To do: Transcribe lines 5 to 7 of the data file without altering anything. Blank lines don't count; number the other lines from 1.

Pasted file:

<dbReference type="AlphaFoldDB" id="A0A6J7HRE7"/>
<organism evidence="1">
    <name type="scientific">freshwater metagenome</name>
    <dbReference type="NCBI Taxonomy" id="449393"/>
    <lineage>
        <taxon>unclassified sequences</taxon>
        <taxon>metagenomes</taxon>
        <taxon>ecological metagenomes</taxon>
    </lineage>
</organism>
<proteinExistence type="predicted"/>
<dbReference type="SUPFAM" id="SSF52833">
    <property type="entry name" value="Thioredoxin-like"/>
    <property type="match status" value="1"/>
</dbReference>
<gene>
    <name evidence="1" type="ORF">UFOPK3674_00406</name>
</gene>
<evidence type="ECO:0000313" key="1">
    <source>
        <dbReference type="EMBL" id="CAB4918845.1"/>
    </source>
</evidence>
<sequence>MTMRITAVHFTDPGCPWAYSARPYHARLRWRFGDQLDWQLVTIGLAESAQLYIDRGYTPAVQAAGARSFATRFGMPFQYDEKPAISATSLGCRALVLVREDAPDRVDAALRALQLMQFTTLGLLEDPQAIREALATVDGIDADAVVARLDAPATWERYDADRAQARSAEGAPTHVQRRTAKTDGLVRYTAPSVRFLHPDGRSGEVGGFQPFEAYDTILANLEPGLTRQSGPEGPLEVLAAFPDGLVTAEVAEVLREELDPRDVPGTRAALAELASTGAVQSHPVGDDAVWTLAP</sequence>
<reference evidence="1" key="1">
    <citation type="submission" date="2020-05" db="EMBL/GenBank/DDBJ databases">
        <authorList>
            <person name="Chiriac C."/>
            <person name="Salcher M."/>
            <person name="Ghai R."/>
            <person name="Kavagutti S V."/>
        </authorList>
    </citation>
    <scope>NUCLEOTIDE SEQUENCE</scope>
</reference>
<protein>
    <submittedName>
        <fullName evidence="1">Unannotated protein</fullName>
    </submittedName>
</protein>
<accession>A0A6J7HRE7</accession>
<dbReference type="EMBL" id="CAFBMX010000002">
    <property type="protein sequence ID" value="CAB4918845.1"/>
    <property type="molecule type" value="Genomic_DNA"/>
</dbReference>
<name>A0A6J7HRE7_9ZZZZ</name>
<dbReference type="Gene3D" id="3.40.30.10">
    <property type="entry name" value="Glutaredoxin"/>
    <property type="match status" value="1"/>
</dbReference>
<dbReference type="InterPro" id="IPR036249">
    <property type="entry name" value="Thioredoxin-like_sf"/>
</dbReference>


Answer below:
    <lineage>
        <taxon>unclassified sequences</taxon>
        <taxon>metagenomes</taxon>